My mother’s day

By John Toth

We sat in the railroad car as the train made its way through the countryside. Neither one of us had ever been this far from home.

The train approached the border crossing between Austria and Hungary. The border guards began to board. It was a brisk, sunny day on March 6, 1966.

It was my mother’s day.

My mother brought along a portable coffee maker. She had to have her coffee even on a big day like this – the day when she took her 10-year-old son and escaped from a Soviet bloc country, where she had lived all of her life.

Gizella Toth had nerves of steel. She acted like there was nothing going on. She talked to the border guards like we were going to Vienna on vacation. She smiled and joked. I was running my mouth about the train and whatever else a 10-year-old says on the trip of his life. It was only my second train ride, and I was enjoying it.

The guards were looking at forged papers. The passport was real, but I was forged on it. All of the papers that led up to getting the passport were also fake. My mother had some friends who worked at different offices to take care of the documents.

My passport photo was taken in a basement. It didn’t make much sense, but what did I know back in those days about how passport photos are made?

The passport came by mail on a Saturday. Both my parents were at work, and I signed for it. Then I threw it on the bed and went to play. I didn’t think much of it.

She didn’t say much during the trip. I thought she was enjoying the ride, like I was. She had never been in another country, even though in Europe the countries are bunched together.

It was a different world in 1966. Hungary was behind the Iron Curtain. The country was poor, still feeling the effects of WWII, which had ended two decades earlier. There was a revolution in 1956 that was beaten down by Russian troops. The West was thriving; the Soviet Bloc countries were merely surviving.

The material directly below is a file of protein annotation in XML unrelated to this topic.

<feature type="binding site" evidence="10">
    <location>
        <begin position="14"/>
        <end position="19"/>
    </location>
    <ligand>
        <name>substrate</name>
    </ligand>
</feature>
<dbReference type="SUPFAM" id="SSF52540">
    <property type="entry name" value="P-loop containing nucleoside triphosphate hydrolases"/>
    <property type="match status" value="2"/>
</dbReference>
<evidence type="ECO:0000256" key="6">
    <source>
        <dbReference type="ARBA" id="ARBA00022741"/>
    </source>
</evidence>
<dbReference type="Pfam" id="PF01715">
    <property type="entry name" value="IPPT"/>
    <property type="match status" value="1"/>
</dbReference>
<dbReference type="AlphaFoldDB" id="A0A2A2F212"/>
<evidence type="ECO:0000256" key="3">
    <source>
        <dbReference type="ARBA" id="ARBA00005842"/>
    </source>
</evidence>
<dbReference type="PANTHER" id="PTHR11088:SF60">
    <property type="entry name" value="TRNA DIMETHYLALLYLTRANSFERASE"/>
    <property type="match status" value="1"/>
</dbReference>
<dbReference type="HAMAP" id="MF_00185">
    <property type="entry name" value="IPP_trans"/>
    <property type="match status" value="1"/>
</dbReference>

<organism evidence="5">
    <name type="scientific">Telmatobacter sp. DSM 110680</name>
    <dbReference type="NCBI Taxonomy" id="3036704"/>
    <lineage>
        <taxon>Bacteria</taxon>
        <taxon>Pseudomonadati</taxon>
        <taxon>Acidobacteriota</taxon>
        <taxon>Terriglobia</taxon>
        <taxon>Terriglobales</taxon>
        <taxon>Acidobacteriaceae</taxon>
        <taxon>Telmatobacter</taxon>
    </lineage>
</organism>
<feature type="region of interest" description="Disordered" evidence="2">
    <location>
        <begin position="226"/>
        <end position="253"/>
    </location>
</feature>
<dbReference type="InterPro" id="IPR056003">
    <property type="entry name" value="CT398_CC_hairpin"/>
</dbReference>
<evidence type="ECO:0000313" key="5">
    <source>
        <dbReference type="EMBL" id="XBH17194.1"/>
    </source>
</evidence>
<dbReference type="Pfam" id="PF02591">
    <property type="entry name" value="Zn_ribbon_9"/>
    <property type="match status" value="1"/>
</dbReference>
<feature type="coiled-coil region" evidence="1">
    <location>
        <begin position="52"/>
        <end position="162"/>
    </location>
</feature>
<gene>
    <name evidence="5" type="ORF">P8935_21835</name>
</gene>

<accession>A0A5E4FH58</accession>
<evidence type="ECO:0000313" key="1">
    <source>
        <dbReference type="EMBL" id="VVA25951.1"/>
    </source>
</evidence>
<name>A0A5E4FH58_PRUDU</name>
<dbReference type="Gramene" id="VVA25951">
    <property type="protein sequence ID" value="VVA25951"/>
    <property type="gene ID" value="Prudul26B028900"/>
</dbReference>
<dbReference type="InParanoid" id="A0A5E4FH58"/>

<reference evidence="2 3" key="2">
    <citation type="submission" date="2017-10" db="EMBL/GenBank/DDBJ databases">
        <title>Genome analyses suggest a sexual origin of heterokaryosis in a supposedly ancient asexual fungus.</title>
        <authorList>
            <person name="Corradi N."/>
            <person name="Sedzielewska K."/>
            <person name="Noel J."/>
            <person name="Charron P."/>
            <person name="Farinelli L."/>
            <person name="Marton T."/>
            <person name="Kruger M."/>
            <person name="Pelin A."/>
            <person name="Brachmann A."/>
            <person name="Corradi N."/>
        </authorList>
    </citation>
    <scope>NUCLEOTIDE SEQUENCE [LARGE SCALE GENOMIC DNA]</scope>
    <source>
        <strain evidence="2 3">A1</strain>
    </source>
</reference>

I’m pretty sure that my mother also had another motive to leave the country. My father was an alcoholic, and she had had enough of it.

The combination of these two scenarios were enough to push her into making the decision of her life.

We were going to Vienna to start all over. As it turned out, we were not allowed to stay. We had to find another country. At the last minute, the United States granted us political asylum. In October 1967, we were on a plane to New York.

But back on March 6, 1966, we didn’t know what would happen. I thought we were going sight-seeing. She knew that we had just escaped.

In Vienna, we met up with friends of friends who helped us to get oriented and find the International Rescue Committee offices. This non-profit agency, based in New York, helped us through the hard times and handled a lot of the paperwork that we needed to immigrate.

But as the train pulled into the station in Vienna, we had no clue whether they would be there. They were supposed to be, but who knew? What would she have done if no one had showed up? Would we have just gone on vacation and then returned to Hungary?

“That was not an option,” she told me later. “I was not going back.”

She had her poker face on that entire day. But inside, she was scared – very scared.

It was a day when everything went according to a plan. It took two years of preparation to get to that point.

March 6, 1966 was a special day for my mother. It was a day that changed our future. She gave it everything she had and pulled it off perfectly.

It turned out to be my mother’s day.

We talked many times about that day before she died.

“Why did you do it?” I asked.

“For you,” she said

She died in 1986, and I miss her.